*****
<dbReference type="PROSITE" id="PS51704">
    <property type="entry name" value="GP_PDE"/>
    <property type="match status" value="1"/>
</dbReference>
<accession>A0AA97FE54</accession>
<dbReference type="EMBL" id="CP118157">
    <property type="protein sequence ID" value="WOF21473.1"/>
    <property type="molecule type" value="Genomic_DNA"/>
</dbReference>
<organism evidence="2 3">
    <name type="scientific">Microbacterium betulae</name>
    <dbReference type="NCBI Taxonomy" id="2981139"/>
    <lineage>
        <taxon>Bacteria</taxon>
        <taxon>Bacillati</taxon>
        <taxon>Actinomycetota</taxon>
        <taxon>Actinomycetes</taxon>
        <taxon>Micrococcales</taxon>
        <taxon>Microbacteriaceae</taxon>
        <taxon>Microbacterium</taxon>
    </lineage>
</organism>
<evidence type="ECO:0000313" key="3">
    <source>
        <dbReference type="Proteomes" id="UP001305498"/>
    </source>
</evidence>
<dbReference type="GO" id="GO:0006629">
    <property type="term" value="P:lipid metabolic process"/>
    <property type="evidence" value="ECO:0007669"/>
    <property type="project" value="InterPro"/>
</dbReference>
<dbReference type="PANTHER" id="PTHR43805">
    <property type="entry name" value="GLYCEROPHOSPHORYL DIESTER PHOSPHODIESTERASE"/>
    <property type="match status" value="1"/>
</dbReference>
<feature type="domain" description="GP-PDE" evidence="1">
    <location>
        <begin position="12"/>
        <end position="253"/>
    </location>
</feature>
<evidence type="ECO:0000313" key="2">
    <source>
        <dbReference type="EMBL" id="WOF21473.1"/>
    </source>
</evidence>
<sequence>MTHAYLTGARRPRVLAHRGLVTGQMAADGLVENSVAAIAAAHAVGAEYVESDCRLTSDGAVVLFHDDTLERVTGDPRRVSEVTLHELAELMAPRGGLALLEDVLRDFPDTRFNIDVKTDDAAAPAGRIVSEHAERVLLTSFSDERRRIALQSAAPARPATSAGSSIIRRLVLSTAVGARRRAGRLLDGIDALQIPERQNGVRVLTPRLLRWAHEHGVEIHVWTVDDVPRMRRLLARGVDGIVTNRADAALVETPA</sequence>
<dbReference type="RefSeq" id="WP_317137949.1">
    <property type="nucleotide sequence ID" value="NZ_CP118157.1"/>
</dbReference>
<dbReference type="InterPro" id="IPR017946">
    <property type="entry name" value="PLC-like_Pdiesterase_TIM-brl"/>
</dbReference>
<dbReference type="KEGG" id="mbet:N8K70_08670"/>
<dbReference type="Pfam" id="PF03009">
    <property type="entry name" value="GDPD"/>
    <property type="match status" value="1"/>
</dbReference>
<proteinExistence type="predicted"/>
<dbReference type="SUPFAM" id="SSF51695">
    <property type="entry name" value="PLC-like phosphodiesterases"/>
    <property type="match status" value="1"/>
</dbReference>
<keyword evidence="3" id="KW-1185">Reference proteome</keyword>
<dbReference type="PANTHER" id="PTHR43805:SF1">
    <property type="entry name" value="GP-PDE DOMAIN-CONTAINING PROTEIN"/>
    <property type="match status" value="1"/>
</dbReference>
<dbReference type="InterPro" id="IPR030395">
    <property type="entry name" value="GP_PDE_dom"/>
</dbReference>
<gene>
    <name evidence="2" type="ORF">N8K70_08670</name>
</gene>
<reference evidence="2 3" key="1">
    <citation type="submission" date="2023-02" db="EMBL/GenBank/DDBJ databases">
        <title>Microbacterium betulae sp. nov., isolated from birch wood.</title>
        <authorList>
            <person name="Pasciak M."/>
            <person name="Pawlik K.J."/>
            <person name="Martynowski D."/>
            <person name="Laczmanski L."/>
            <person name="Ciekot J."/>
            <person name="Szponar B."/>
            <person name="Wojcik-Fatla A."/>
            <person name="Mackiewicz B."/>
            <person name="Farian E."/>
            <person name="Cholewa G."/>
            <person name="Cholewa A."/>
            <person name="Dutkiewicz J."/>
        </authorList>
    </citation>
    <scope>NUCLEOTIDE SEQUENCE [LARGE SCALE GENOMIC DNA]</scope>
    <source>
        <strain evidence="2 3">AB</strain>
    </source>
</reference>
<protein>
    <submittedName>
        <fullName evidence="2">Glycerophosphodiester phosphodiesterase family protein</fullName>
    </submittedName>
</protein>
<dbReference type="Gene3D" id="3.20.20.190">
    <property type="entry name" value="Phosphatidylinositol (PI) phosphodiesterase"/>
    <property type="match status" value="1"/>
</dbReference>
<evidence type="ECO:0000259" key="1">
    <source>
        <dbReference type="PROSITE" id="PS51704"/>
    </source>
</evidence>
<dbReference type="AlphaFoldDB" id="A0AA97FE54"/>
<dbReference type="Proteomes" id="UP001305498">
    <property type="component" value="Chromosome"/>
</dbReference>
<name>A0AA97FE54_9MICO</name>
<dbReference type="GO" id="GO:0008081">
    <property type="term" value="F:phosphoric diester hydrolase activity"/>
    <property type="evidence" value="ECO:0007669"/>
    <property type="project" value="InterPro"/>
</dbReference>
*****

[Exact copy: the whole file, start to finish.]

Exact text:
<dbReference type="PROSITE" id="PS51704">
    <property type="entry name" value="GP_PDE"/>
    <property type="match status" value="1"/>
</dbReference>
<accession>A0AA97FE54</accession>
<dbReference type="EMBL" id="CP118157">
    <property type="protein sequence ID" value="WOF21473.1"/>
    <property type="molecule type" value="Genomic_DNA"/>
</dbReference>
<organism evidence="2 3">
    <name type="scientific">Microbacterium betulae</name>
    <dbReference type="NCBI Taxonomy" id="2981139"/>
    <lineage>
        <taxon>Bacteria</taxon>
        <taxon>Bacillati</taxon>
        <taxon>Actinomycetota</taxon>
        <taxon>Actinomycetes</taxon>
        <taxon>Micrococcales</taxon>
        <taxon>Microbacteriaceae</taxon>
        <taxon>Microbacterium</taxon>
    </lineage>
</organism>
<evidence type="ECO:0000313" key="3">
    <source>
        <dbReference type="Proteomes" id="UP001305498"/>
    </source>
</evidence>
<dbReference type="GO" id="GO:0006629">
    <property type="term" value="P:lipid metabolic process"/>
    <property type="evidence" value="ECO:0007669"/>
    <property type="project" value="InterPro"/>
</dbReference>
<dbReference type="PANTHER" id="PTHR43805">
    <property type="entry name" value="GLYCEROPHOSPHORYL DIESTER PHOSPHODIESTERASE"/>
    <property type="match status" value="1"/>
</dbReference>
<feature type="domain" description="GP-PDE" evidence="1">
    <location>
        <begin position="12"/>
        <end position="253"/>
    </location>
</feature>
<evidence type="ECO:0000313" key="2">
    <source>
        <dbReference type="EMBL" id="WOF21473.1"/>
    </source>
</evidence>
<sequence>MTHAYLTGARRPRVLAHRGLVTGQMAADGLVENSVAAIAAAHAVGAEYVESDCRLTSDGAVVLFHDDTLERVTGDPRRVSEVTLHELAELMAPRGGLALLEDVLRDFPDTRFNIDVKTDDAAAPAGRIVSEHAERVLLTSFSDERRRIALQSAAPARPATSAGSSIIRRLVLSTAVGARRRAGRLLDGIDALQIPERQNGVRVLTPRLLRWAHEHGVEIHVWTVDDVPRMRRLLARGVDGIVTNRADAALVETPA</sequence>
<dbReference type="RefSeq" id="WP_317137949.1">
    <property type="nucleotide sequence ID" value="NZ_CP118157.1"/>
</dbReference>
<dbReference type="InterPro" id="IPR017946">
    <property type="entry name" value="PLC-like_Pdiesterase_TIM-brl"/>
</dbReference>
<dbReference type="KEGG" id="mbet:N8K70_08670"/>
<dbReference type="Pfam" id="PF03009">
    <property type="entry name" value="GDPD"/>
    <property type="match status" value="1"/>
</dbReference>
<proteinExistence type="predicted"/>
<dbReference type="SUPFAM" id="SSF51695">
    <property type="entry name" value="PLC-like phosphodiesterases"/>
    <property type="match status" value="1"/>
</dbReference>
<keyword evidence="3" id="KW-1185">Reference proteome</keyword>
<dbReference type="PANTHER" id="PTHR43805:SF1">
    <property type="entry name" value="GP-PDE DOMAIN-CONTAINING PROTEIN"/>
    <property type="match status" value="1"/>
</dbReference>
<dbReference type="InterPro" id="IPR030395">
    <property type="entry name" value="GP_PDE_dom"/>
</dbReference>
<gene>
    <name evidence="2" type="ORF">N8K70_08670</name>
</gene>
<reference evidence="2 3" key="1">
    <citation type="submission" date="2023-02" db="EMBL/GenBank/DDBJ databases">
        <title>Microbacterium betulae sp. nov., isolated from birch wood.</title>
        <authorList>
            <person name="Pasciak M."/>
            <person name="Pawlik K.J."/>
            <person name="Martynowski D."/>
            <person name="Laczmanski L."/>
            <person name="Ciekot J."/>
            <person name="Szponar B."/>
            <person name="Wojcik-Fatla A."/>
            <person name="Mackiewicz B."/>
            <person name="Farian E."/>
            <person name="Cholewa G."/>
            <person name="Cholewa A."/>
            <person name="Dutkiewicz J."/>
        </authorList>
    </citation>
    <scope>NUCLEOTIDE SEQUENCE [LARGE SCALE GENOMIC DNA]</scope>
    <source>
        <strain evidence="2 3">AB</strain>
    </source>
</reference>
<protein>
    <submittedName>
        <fullName evidence="2">Glycerophosphodiester phosphodiesterase family protein</fullName>
    </submittedName>
</protein>
<dbReference type="Gene3D" id="3.20.20.190">
    <property type="entry name" value="Phosphatidylinositol (PI) phosphodiesterase"/>
    <property type="match status" value="1"/>
</dbReference>
<evidence type="ECO:0000259" key="1">
    <source>
        <dbReference type="PROSITE" id="PS51704"/>
    </source>
</evidence>
<dbReference type="AlphaFoldDB" id="A0AA97FE54"/>
<dbReference type="Proteomes" id="UP001305498">
    <property type="component" value="Chromosome"/>
</dbReference>
<name>A0AA97FE54_9MICO</name>
<dbReference type="GO" id="GO:0008081">
    <property type="term" value="F:phosphoric diester hydrolase activity"/>
    <property type="evidence" value="ECO:0007669"/>
    <property type="project" value="InterPro"/>
</dbReference>